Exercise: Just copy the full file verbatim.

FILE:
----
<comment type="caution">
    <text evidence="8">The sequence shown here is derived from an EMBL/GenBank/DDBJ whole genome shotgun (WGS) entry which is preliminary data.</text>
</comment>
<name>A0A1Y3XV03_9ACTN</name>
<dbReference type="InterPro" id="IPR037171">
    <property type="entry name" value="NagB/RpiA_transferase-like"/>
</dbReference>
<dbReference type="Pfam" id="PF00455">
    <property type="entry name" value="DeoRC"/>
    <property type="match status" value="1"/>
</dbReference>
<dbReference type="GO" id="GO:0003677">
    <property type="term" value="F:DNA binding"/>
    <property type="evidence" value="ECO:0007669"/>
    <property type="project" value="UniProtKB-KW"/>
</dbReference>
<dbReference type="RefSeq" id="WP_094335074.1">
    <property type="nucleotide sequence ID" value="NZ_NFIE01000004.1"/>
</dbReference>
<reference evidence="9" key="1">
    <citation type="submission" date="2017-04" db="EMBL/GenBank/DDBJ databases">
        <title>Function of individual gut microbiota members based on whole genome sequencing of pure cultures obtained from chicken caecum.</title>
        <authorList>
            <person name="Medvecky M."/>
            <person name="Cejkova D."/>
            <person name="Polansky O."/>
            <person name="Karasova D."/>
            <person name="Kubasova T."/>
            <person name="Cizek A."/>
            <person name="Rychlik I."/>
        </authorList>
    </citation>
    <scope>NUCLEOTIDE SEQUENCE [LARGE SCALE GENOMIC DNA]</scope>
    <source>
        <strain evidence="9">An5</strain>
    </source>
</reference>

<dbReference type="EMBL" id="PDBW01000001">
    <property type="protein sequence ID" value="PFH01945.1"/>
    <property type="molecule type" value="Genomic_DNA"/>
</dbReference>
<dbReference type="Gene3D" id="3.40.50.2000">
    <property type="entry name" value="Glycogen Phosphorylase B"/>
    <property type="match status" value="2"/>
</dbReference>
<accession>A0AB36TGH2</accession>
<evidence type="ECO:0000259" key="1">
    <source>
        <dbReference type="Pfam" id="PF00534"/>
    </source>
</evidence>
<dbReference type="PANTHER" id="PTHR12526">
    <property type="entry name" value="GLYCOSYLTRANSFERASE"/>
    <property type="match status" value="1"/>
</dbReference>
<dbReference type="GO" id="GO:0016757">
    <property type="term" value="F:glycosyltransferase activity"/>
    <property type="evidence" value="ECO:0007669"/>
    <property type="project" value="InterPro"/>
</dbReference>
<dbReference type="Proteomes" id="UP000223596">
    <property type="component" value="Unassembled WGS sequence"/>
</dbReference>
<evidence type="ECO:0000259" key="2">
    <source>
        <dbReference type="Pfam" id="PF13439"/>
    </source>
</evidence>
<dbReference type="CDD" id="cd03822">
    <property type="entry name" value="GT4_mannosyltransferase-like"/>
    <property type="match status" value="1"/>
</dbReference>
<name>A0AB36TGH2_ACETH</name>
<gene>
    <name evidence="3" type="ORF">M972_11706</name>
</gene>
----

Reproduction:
<comment type="caution">
    <text evidence="8">The sequence shown here is derived from an EMBL/GenBank/DDBJ whole genome shotgun (WGS) entry which is preliminary data.</text>
</comment>
<name>A0A1Y3XV03_9ACTN</name>
<dbReference type="InterPro" id="IPR037171">
    <property type="entry name" value="NagB/RpiA_transferase-like"/>
</dbReference>
<dbReference type="Pfam" id="PF00455">
    <property type="entry name" value="DeoRC"/>
    <property type="match status" value="1"/>
</dbReference>
<dbReference type="GO" id="GO:0003677">
    <property type="term" value="F:DNA binding"/>
    <property type="evidence" value="ECO:0007669"/>
    <property type="project" value="UniProtKB-KW"/>
</dbReference>
<dbReference type="RefSeq" id="WP_094335074.1">
    <property type="nucleotide sequence ID" value="NZ_NFIE01000004.1"/>
</dbReference>
<reference evidence="9" key="1">
    <citation type="submission" date="2017-04" db="EMBL/GenBank/DDBJ databases">
        <title>Function of individual gut microbiota members based on whole genome sequencing of pure cultures obtained from chicken caecum.</title>
        <authorList>
            <person name="Medvecky M."/>
            <person name="Cejkova D."/>
            <person name="Polansky O."/>
            <person name="Karasova D."/>
            <person name="Kubasova T."/>
            <person name="Cizek A."/>
            <person name="Rychlik I."/>
        </authorList>
    </citation>
    <scope>NUCLEOTIDE SEQUENCE [LARGE SCALE GENOMIC DNA]</scope>
    <source>
        <strain evidence="9">An5</strain>
    </source>
</reference>

<dbReference type="EMBL" id="PDBW01000001">
    <property type="protein sequence ID" value="PFH01945.1"/>
    <property type="molecule type" value="Genomic_DNA"/>
</dbReference>
<dbReference type="Gene3D" id="3.40.50.2000">
    <property type="entry name" value="Glycogen Phosphorylase B"/>
    <property type="match status" value="2"/>
</dbReference>
<accession>A0AB36TGH2</accession>
<evidence type="ECO:0000259" key="1">
    <source>
        <dbReference type="Pfam" id="PF00534"/>
    </source>
</evidence>
<dbReference type="PANTHER" id="PTHR12526">
    <property type="entry name" value="GLYCOSYLTRANSFERASE"/>
    <property type="match status" value="1"/>
</dbReference>
<dbReference type="GO" id="GO:0016757">
    <property type="term" value="F:glycosyltransferase activity"/>
    <property type="evidence" value="ECO:0007669"/>
    <property type="project" value="InterPro"/>
</dbReference>
<dbReference type="Proteomes" id="UP000223596">
    <property type="component" value="Unassembled WGS sequence"/>
</dbReference>
<evidence type="ECO:0000259" key="2">
    <source>
        <dbReference type="Pfam" id="PF13439"/>
    </source>
</evidence>
<dbReference type="CDD" id="cd03822">
    <property type="entry name" value="GT4_mannosyltransferase-like"/>
    <property type="match status" value="1"/>
</dbReference>
<name>A0AB36TGH2_ACETH</name>
<gene>
    <name evidence="3" type="ORF">M972_11706</name>
</gene>